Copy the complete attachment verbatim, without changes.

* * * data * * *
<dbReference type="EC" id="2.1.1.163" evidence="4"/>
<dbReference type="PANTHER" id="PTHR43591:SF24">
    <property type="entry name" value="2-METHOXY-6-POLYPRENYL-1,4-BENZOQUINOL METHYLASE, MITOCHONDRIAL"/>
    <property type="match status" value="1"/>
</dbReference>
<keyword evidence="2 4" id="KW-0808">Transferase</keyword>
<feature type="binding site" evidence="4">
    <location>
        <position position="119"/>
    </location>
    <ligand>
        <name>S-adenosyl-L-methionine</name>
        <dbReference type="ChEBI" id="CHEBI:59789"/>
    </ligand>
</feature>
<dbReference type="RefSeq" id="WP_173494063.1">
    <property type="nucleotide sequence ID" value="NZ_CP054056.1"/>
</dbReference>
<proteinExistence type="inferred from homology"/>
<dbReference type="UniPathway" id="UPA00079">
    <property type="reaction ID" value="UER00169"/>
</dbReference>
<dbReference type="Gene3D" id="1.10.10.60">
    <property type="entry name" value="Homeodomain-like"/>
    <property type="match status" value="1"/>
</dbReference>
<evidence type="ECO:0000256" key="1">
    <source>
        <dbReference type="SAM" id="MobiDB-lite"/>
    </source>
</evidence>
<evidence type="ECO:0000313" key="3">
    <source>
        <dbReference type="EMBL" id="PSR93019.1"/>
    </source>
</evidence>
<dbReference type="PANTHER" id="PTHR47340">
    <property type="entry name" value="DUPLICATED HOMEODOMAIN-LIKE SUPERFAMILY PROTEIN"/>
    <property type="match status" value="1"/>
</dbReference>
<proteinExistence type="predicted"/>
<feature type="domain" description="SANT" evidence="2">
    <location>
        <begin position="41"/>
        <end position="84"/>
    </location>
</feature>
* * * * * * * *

<dbReference type="EC" id="2.1.1.163" evidence="4"/>
<dbReference type="PANTHER" id="PTHR43591:SF24">
    <property type="entry name" value="2-METHOXY-6-POLYPRENYL-1,4-BENZOQUINOL METHYLASE, MITOCHONDRIAL"/>
    <property type="match status" value="1"/>
</dbReference>
<keyword evidence="2 4" id="KW-0808">Transferase</keyword>
<feature type="binding site" evidence="4">
    <location>
        <position position="119"/>
    </location>
    <ligand>
        <name>S-adenosyl-L-methionine</name>
        <dbReference type="ChEBI" id="CHEBI:59789"/>
    </ligand>
</feature>
<dbReference type="RefSeq" id="WP_173494063.1">
    <property type="nucleotide sequence ID" value="NZ_CP054056.1"/>
</dbReference>
<proteinExistence type="inferred from homology"/>
<dbReference type="UniPathway" id="UPA00079">
    <property type="reaction ID" value="UER00169"/>
</dbReference>
<dbReference type="Gene3D" id="1.10.10.60">
    <property type="entry name" value="Homeodomain-like"/>
    <property type="match status" value="1"/>
</dbReference>
<evidence type="ECO:0000256" key="1">
    <source>
        <dbReference type="SAM" id="MobiDB-lite"/>
    </source>
</evidence>
<evidence type="ECO:0000313" key="3">
    <source>
        <dbReference type="EMBL" id="PSR93019.1"/>
    </source>
</evidence>
<dbReference type="PANTHER" id="PTHR47340">
    <property type="entry name" value="DUPLICATED HOMEODOMAIN-LIKE SUPERFAMILY PROTEIN"/>
    <property type="match status" value="1"/>
</dbReference>
<proteinExistence type="predicted"/>
<feature type="domain" description="SANT" evidence="2">
    <location>
        <begin position="41"/>
        <end position="84"/>
    </location>
</feature>